5 Important Supreme Court Cases About Education

When reading through legal case briefs the chances are you will come across numerous education court cases. There are even terms in the law dictionary that describe different court terminology specifically about education. Read on to find out about some of the more notable cases that changed education as we know it.

The Board of Education verses Brown in 1954

Back in 1954 education was just as important, especially to those with the disadvantage of being a minority. Back in 1954 it was common for schools to be segregated by race. This caused a lot of uproar in the black community where people claimed that those taught at an all-black school were disadvantaged by lower standards than their peers. The case was successful and schools that were segregated by race were stopped.

The Lemon verses Kurtzman case

Again another case about equality came about when it was argued that the financial aid that was given to support the teachers salaries and the books used in parochial schools was unfair. The legal case briefsdecided that the scheme was in violation of the Establishment Clause which meant that they could not receive additional funding just for being a school of religion. The Establishment Clause is now known as the Lemon Test where unfair funding is not given based on religion.

Amish vs the Education

The legal case briefs stated that back in 1972 it was the law that every child stayed in school until they turned 16, however Mr Yoder felt that this was in violation of the Amish life he led and brought his children up to follow. He reasoned that as his son was to be tending to agriculture anything over the 8th grade was unnecessary. Noting the Amish religion the law dictionary was changed to make a legal exception for the Amish and other similar religious ways of life.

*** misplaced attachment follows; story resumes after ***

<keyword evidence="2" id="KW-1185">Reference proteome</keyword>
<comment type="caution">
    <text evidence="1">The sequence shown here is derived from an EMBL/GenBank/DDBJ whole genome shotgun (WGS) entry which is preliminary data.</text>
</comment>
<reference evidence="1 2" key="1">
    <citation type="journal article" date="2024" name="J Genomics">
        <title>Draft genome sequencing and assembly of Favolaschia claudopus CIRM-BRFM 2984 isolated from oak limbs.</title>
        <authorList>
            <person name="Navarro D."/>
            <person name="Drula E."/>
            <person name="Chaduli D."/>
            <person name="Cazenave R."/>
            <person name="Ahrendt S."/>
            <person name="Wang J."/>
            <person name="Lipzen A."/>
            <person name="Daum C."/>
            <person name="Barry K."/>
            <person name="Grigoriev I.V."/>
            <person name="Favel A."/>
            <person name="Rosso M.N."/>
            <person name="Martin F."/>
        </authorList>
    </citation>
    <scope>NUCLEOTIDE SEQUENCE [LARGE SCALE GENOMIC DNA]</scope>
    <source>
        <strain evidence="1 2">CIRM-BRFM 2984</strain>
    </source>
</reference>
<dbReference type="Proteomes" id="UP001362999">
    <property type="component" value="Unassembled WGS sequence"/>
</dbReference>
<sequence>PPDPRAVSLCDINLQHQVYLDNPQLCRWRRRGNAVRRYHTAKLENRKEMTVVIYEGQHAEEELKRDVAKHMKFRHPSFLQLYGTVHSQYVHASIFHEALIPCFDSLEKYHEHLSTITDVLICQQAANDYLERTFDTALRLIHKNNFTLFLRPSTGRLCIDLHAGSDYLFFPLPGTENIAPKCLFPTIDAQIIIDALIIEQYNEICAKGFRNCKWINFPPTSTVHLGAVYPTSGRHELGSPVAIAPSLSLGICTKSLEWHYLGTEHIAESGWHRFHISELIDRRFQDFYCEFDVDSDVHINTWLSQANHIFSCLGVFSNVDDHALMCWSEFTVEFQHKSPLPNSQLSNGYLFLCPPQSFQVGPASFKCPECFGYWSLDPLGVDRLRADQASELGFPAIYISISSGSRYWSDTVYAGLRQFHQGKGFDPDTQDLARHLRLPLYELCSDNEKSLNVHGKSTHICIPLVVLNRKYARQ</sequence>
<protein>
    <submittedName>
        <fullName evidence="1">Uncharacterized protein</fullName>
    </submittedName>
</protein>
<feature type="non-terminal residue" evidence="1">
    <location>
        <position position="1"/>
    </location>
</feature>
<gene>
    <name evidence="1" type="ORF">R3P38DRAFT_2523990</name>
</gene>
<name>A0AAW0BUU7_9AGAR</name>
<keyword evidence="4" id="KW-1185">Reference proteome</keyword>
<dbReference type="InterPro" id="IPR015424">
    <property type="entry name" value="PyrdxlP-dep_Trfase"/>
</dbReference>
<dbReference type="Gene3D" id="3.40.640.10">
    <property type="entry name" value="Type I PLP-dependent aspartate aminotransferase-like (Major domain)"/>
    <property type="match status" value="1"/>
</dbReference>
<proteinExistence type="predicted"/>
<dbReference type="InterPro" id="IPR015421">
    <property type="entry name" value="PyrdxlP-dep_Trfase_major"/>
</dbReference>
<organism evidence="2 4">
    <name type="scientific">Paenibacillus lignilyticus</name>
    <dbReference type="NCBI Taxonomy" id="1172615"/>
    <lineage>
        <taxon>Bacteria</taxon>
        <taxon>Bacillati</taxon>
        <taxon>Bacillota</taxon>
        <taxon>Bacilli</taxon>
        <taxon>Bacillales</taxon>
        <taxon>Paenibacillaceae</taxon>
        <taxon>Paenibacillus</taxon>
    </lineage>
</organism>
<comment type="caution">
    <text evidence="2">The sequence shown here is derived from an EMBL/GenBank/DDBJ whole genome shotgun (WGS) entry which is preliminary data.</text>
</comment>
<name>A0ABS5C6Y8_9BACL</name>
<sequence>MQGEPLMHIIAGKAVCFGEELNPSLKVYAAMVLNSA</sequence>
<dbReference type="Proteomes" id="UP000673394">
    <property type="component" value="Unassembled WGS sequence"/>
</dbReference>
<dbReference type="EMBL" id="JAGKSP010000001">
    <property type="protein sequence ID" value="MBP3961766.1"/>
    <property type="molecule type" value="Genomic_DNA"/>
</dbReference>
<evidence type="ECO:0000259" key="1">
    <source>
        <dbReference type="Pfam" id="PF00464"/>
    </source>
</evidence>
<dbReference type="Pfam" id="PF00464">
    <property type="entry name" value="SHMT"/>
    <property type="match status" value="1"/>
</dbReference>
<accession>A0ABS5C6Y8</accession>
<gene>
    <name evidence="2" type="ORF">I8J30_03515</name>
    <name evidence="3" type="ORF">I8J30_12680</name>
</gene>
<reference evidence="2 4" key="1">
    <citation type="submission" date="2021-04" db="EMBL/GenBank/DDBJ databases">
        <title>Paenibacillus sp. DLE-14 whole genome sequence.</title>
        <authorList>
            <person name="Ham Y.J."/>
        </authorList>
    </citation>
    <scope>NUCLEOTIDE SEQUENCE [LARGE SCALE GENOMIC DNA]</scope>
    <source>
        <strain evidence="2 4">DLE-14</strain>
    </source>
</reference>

Unfair searches in schools in 1985

In New Jersey in 1985 there werelegal case briefs regarding a student got caught out smoking a cigarette on the school grounds. As a result she was searched by a member of staff who to her surprise found not only cigarettes but evidence of drugs. The police were called in and charged her and the school excluded her. In court her defence lawyer claimed that the Fourth amendment which protects against searches without a good reason was breached and for that reason the evidence was inadmissible. It was on this occasion noted that students have a right to privacy however the search was deemed reasonable and the case was thrown out.

Lopez verses the United States

The Gun-Free School Zones Act which was put in place to stop firearm possession in specific school zones being legal. The act was challenged by a high school student from Texas after being caught with a gun on his possession in the school and was charged as a result. The conviction was challenged because it was argued that as there was no constitutional authority able to pass the act of banning guns from school zone areas after reading through legal loopholes. The courts ruled in the schoolboys favour stating that congress were in fact over their heads in passing the act as it did not affect the commerce interstate.  Only state governments have the power to change such laws/acts.

 

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